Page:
RESEARCH FINDINGS SHOW MUSIC CAN ENHANCE KEY COMPONENT OF HUMAN INTELLIGENCE
LOS ANGELES. Music lessons, and even simply listening to music, can enhance spatial reasoning performance, according to research presented at the 102nd Annual Convention of the American Psychological Association.
The new findings were presented by psychologist Frances Rauscher, Ph.D. and neuroscientist Gordon Shaw, Ph.D., representing a research team from the University of California at Irvine.
Dr. Rauscher and Dr. Shaw's studies confirm, and substantially extend their earlier research which demonstrated an unmistakable causal link between music and spatial intelligence. This further research will have considerable potential to reverse the commonly-held view of music education as essentially irrelevant to intellectual development.
The researchers note that well-developed spatial intelligence is the ability to perceive the visual world accurately, to form mental images of physical objects, and to recognize variations of objects. The researchers theorize that spatial reasoning abilities are crucial for such higher brain functions as music, complex mathematics, and chess. As many of the problems in which scientists and engineers engage in cannot be described in verbal form, progress in science may, in fact, be closely linked to the development of certain spatial skills.
Dr. Rauscher and Dr. Shaw's results show that the spatial reasoning performance of 19 preschool children who received eight months of music lessons, far exceeded the spatial reasoning performance of a demographically comparable group of 15 preschool children who did not receive music lessons.
Moreover, scores on a puzzle task, designed to measure spatial reasoning ability, increased significantly during the course of the period they received the music lessons. This experiment was designed to follow up on results generated by a preliminary pilot study completed by the researchers in 1993.
The second experiment, presented at the meeting by Dr. Rauscher and Dr. Shaw, expanded on their widely-reported study published by Nature in October 1993, which found that listening to 10 minutes of Mozart's Piano Sonata K 448 increased spatial IQ scores in college students, relative to silence or relaxation instructions. The new findings replicated the effect, and found no increase in spatial skills after subjects listened to 10 minutes of either a composition by Philip Glass or a highly rhythmic dance piece, suggesting that hypnotic musical structures will not enhance spatial skills.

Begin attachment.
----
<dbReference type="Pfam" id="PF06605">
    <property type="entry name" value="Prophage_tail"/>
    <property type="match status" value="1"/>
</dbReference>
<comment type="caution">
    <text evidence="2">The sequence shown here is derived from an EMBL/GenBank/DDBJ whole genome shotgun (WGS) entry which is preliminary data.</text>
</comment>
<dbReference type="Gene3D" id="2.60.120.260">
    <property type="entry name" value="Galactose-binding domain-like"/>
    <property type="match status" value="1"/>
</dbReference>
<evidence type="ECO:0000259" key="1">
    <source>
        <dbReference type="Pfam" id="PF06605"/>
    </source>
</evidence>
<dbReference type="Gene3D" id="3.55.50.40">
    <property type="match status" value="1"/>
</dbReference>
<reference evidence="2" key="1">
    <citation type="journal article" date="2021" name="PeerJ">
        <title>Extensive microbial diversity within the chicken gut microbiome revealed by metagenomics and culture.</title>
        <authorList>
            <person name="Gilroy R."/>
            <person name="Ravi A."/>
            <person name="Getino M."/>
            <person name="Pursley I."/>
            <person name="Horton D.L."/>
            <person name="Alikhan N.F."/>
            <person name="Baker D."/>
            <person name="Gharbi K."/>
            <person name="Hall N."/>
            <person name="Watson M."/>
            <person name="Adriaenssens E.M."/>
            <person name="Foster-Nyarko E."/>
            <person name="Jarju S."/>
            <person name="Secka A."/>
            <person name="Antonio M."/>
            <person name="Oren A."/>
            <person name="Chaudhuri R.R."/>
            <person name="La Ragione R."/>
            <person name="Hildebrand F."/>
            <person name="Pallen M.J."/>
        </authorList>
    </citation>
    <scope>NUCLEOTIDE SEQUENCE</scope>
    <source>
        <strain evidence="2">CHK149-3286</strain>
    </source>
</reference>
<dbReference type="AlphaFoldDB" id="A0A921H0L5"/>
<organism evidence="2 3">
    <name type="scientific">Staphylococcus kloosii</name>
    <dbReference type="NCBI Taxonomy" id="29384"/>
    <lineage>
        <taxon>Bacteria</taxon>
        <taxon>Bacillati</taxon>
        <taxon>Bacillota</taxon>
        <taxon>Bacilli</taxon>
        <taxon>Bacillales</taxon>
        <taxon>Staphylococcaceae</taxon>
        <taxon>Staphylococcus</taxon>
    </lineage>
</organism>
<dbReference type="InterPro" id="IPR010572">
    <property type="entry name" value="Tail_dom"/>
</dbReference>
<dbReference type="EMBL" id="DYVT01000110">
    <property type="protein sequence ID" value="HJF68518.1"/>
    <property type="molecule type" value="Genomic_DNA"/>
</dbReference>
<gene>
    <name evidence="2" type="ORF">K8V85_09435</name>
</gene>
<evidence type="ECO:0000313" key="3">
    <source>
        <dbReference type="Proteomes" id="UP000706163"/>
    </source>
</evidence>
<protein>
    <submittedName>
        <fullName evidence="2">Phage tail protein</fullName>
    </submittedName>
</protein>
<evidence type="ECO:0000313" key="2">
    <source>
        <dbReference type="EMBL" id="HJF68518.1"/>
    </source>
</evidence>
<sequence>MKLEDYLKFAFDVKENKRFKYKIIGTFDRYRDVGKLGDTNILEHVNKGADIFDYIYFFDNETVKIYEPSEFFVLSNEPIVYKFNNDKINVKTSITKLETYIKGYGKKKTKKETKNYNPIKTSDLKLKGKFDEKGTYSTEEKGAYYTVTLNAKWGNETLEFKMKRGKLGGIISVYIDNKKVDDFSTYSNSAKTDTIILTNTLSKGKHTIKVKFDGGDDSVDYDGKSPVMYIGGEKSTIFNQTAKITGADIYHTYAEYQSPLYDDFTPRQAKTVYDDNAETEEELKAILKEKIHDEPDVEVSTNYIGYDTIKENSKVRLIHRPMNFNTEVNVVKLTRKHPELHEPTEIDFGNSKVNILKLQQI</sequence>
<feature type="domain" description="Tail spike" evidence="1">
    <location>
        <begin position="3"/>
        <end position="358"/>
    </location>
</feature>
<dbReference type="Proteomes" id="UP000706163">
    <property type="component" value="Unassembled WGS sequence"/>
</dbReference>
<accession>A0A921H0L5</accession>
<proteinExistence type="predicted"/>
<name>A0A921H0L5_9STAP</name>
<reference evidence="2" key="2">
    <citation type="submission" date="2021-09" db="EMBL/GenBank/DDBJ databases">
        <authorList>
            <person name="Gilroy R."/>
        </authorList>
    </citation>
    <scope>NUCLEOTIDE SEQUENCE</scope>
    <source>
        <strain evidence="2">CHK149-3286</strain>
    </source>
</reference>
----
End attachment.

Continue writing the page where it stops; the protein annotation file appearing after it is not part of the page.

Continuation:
Dr. Rauscher and Dr. Shaw suggest that these two complementary studies have serious educational and scientific implications. "We are in the process of designing further studies directed toward strengthening the enhancing effect of music training on spatial reasoning that we found for the preschoolers. We hope our research will help convince public school administrators of how crucial music instruction is to all children," they explained. Dr. Rauscher and Dr. Shaw also plan experiments which will begin to examine the neuronal mechanisms responsible for the causal link between music and spatial intelligence.
Presentation: Music and Spatial Task Performance - A Causal Relationship, by Gordon Shaw, Ph.D.; Frances Rauscher, Ph.D; Linda Levine, Ph.D.;
Katherine N. Ky, Ph.D.; and Eric L. Wright, University of California. 11:00 - 11:50 AM, Westin Bonaventure, Los Angeles, Lobby Level, Santa
Barbara Room B. (Session 2128)
The American Psychological Association (APA), in Washington, DC, is the largest scientific and professional organization representing psychology in the United States and is the worldUs largest association of psychologists. APA's membership includes more than 124,000 researchers, educators, clinicians, consultants and students. Through its divisions in 48 subfields of psychology and affiliations with 57 state and Canadian provincial associations, APA works to advance psychology as a science, as a profession, and as a means of promoting human welfare.